Eight days ago, he said, "I lost my leg and fingers when a land mine exploded."

I nodded, still wondering how he smiled.  First he lost his family, and now his leg and most of his hand.  But his smile grew even broader as we talked about his tragedies.  It was a beautiful, shining light in the night.

Finally, I asked, "Why are you smiling – how can you be smiling?"

For two reasons, he explained.  "First, because you, Doctor; come to us to share in the spirit of Jesus of Nazareth.  And second, because you are a doctor from America.” 

I understood the first reason.  But I was taken aback by the second.  In the transplant medical world I'm accustomed to people thanking me for treating their heart disease – but not because I'm an American.

I asked, "What do you mean, an 'American' doctor?"

Lifting his mutilated limbs for me to see, limbs lost fighting for his own religious freedom, he replied, "Everything I've lost – my family, my leg, my hand – will well be worth the sacrifice if my own people can someday have what you are blessed to have in America – freedom.  The freedom to be and to worship as we please."

That moment was an epiphany of understanding for me.  At that moment, in the heart of Africa and in the dark of night and with the words of a man I have never met, I was filled with the enriched perspective that the freedoms and liberties the United States enjoy were obviously not bestowed by people, but have been endowed by our Creator.  Our freedom is not based on anything given to us by government but on those inalienable rights bestowed on us by God.

I've been back to the Sudan on a number of medical mission trips.  I've operated at the same clinic, now much expanded – though still with no running water – and more developed.  I never saw that Dinka man again.  But I'll always carry his smile with me.

That smile and his words echoed through my consciousness as I sat on the West Front of the Capitol at the swearing-in of President George W. Bush in January 2001.  He reminded us of what a gift we have in freedom, and why it is a gift we must share:  "Once a rock in a raging sea, it is now a seed upon the wind, taking root in many nations.  It is an ideal we carry but do not own, a trust we bear and pass along."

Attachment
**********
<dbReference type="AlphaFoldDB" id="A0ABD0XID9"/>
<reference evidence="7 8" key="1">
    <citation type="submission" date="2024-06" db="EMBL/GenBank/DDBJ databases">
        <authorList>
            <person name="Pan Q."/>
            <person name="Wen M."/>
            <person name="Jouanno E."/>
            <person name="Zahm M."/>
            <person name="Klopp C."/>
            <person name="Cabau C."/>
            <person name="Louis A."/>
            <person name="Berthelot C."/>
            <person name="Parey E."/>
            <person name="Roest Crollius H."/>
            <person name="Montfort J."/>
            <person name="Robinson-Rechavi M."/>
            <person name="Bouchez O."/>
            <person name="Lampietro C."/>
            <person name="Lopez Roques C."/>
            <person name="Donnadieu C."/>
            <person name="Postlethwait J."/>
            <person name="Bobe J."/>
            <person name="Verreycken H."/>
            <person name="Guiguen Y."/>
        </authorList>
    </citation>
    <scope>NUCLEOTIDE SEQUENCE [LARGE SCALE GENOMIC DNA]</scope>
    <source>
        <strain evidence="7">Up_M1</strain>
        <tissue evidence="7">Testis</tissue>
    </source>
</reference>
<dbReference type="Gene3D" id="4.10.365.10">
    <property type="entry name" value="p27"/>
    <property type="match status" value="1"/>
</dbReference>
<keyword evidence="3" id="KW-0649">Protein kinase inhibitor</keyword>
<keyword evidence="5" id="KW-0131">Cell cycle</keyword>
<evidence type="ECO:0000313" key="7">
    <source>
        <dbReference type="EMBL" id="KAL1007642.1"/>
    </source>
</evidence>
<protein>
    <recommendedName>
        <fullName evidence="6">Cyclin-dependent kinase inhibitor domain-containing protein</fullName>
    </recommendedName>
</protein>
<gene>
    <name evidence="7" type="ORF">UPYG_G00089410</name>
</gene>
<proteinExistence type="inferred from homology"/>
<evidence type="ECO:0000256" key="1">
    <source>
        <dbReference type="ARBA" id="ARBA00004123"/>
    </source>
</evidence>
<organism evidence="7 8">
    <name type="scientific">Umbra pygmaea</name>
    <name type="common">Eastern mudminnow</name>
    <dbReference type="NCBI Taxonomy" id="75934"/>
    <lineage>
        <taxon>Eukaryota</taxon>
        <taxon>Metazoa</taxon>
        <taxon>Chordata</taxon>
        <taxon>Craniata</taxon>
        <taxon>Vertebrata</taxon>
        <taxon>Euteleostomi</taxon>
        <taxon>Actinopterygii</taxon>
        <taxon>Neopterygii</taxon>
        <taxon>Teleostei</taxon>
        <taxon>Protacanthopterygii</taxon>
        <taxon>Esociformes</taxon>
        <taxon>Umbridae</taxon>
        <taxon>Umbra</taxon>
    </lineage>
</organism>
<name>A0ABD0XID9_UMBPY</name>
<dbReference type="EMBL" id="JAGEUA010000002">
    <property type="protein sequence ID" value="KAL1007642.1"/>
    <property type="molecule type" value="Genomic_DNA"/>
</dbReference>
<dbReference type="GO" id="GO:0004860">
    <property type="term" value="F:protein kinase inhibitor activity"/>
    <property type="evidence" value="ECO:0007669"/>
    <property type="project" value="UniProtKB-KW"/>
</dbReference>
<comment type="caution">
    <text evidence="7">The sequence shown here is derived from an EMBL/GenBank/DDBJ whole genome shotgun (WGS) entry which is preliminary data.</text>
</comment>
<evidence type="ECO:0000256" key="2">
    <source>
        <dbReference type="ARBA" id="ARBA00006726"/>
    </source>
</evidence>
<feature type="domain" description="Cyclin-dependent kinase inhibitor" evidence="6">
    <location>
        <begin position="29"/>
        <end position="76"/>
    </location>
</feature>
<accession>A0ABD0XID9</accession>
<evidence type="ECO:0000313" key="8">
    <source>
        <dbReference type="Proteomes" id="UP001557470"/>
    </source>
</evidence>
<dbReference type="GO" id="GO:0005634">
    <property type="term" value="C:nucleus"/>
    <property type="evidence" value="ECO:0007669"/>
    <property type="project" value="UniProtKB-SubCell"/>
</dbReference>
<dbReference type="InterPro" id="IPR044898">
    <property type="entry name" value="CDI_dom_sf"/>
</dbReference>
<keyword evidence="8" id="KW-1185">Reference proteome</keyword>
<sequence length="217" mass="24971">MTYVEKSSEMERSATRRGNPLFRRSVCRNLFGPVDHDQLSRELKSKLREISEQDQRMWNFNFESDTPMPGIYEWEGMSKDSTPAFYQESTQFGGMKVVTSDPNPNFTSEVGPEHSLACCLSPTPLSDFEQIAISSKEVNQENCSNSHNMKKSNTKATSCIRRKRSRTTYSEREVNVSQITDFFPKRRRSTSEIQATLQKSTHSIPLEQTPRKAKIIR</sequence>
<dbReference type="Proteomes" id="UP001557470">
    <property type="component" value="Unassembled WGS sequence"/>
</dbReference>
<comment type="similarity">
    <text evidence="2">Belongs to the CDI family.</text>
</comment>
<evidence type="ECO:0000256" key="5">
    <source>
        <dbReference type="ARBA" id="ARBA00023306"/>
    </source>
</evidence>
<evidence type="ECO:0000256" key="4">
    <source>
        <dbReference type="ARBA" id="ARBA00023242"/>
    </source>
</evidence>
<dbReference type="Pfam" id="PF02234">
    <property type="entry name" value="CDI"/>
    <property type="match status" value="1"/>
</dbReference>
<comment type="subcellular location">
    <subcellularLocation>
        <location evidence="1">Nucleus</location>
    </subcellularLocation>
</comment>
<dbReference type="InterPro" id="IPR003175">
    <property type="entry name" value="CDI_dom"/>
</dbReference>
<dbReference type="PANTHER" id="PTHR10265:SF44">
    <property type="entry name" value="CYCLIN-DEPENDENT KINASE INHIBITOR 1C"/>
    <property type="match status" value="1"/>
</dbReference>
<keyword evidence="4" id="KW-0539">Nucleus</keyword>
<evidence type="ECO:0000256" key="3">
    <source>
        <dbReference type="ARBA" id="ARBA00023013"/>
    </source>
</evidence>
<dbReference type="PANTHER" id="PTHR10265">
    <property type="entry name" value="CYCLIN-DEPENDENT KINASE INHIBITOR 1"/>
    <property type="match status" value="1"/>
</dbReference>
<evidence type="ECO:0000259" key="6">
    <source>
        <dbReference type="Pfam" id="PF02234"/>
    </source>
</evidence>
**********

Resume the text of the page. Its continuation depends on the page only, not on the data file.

How true!  Man's freedom did not begin with America, but we have an obligation to pass it on.  And, as President Bush also reminded us that same day, "His purpose is achieved in our duty, and our duty is fulfilled in service to one another."

But what about John Majors?

As we waited breathlessly in the operating room, I prayed that the new heart would be infused with life.  The room was silent.  No one moved, and all eyes were focused on the motionless, lifeless heart in John's chest. 

Suddenly the still heart began to quiver ever so little.  Then the quivering began to coarsen into a stronger and stronger ripple.  It was coming.  Then … oomph!  The heart suddenly jumped and took a strong and powerful squeezing thrust.  In that fraction of a second, the bold, comforting rhythm of life was reborn.  Another miracle.  Another blessing.  And it had all started with a gift.

Taken from "Real Men, Real Faith" compiled by Gene Williams.  Copyright 2004 by Beacon Hill Press of Kansas City.  Published by Beacon Hill Press of Kansas City, Kansas City, MO.   Used by permission.

Gene Williams served as a pastor in the church of the Nazarene for 47 years. He has authored 9 books, including "Living in a Glass House: Surviving the Scrutiny of Ministry and Marriage" and "Living in the Zoo and Loving It!" He and his wife Joyce are founders and directors of Shepard's Fold Ministries, a ministry of encouragement and affirmation to pastors and their families. Gene and Joyce speak in many settings in the U.S. and internationally including special assignments with the Billy Graham Evangelistic Association. They reside in Wichita, Kansas.